While rent is generally considered affordable if you plan on living in the Philippines for a while, buying a condominium might be more cost-effective. Although foreigners, in general, are prohibited from buying property in the Philippines, the Philippine Condominium Act makes it possible for expats to purchase condominiums, essentially because condominium ownership does not convey any type of ownership in the land on which it sits.
If you end up living in a place where you have previously enjoyed vacationing, it can be difficult to make the financial switch to everyday life. One mistake many new expats make is acting—and spending—like the are still on vacation. While it is normal to splurge on vacation, spending too much on meals and attractions for the long term can burn through your retirement budget.
One way to avoid overspending is to find out where the locals go for meals, groceries, nightlife, entertainment, attractions, etc. By getting to know the local vendors and other expats, you can find out where to buy things at the “local” rate instead of the “tourist” rate. This is a hugely important step in maintaining a low cost of living abroad. You might already do this at home without even thinking about it. Do the same thing abroad and your money will last much longer.
The Bottom Line
The uncertainty of anyone's lifespan makes it impossible to predict if $200,000 would be enough to last through retirement anywhere—even in a country with a low cost of living such as the Philippines. But living abroad during retirement can offer a better quality of life for your money and stretch your retirement dollars further.
As with any retirement destination abroad, it is a good idea to visit the area more than once before making any decisions and to visit from a resident’s perspective rather than as a tourist. In addition, taxes for those retiring abroad can be quite complicated. As such, it is always recommended that you work with a qualified attorney and/or tax specialist when making plans for retiring abroad.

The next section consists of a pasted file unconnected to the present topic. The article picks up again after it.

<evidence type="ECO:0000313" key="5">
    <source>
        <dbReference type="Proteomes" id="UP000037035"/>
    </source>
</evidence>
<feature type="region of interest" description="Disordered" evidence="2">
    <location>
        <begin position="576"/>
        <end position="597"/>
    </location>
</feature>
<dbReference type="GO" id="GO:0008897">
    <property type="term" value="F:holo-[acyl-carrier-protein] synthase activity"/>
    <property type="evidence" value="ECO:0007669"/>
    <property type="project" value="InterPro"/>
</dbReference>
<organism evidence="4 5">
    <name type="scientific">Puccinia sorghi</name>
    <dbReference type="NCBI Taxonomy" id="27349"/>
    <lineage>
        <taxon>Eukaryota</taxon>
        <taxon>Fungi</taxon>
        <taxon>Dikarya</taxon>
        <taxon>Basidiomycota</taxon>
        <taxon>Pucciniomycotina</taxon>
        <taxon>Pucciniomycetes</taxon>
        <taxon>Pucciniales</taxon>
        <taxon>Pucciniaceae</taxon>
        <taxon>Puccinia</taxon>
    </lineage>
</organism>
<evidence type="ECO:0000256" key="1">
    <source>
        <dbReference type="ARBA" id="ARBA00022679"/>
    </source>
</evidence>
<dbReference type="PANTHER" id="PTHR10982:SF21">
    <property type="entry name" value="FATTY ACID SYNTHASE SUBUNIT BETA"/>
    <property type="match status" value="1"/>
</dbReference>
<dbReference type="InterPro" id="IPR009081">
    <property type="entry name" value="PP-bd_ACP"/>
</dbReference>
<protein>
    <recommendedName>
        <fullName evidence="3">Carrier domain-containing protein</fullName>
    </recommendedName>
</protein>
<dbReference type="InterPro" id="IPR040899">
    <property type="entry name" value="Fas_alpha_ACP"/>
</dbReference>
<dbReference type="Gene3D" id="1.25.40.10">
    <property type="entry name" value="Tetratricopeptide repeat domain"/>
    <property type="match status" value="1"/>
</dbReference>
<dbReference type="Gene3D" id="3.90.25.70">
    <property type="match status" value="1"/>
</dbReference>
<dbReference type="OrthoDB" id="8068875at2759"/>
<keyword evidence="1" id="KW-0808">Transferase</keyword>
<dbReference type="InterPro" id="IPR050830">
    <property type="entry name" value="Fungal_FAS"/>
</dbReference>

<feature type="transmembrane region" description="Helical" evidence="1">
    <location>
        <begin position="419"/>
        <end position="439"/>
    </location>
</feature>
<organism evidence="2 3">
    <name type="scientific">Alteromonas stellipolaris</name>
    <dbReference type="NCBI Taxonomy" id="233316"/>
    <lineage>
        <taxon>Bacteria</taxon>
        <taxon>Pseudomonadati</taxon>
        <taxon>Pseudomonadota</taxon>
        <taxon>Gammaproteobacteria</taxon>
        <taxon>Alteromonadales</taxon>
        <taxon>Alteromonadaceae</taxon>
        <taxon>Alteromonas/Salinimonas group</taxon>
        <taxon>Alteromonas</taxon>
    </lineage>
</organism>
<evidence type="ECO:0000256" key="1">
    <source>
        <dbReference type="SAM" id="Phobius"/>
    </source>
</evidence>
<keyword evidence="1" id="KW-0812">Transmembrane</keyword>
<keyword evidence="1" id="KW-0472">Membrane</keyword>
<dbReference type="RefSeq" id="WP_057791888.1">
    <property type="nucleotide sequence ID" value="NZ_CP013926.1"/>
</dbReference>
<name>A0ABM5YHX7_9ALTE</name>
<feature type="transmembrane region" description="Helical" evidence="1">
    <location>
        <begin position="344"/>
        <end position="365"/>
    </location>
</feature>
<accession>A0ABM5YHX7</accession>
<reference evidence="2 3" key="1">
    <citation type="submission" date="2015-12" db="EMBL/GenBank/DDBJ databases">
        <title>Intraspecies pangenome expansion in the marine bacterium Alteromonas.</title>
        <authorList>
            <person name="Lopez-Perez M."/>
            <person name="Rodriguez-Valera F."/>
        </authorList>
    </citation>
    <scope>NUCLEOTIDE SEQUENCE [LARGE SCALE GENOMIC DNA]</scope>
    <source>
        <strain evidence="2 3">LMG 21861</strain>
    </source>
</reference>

Note: Because of continued violence, certain areas in the Philippines should be avoided. On April 9, 2019, the U.S. Department of State issued a Travel Advisory that cautions travelers to "exercise increased caution in the Philippines due to crime, terrorism, civil unrest and a measles outbreak," adding that travelers should not travel to The Sulu Archipelago, including the southern Sulu Sea, "due to crime, terrorism, and civil unrest" or Marawi City in Mindanao "due to terrorism and civil unrest." It also urges travelers to reconsider visiting other areas of Mindanao. Other areas in the Philippines are generally considered as safe as are other places in Southeast Asia.
U.S. citizens traveling to or residing in the Philippines are encouraged to enroll in the Department of State’s Smart Traveler Enrollment Program (STEP). STEP provides security updates and makes it easier for the nearest U.S. embassy or consulate to contact you in case of an emergency.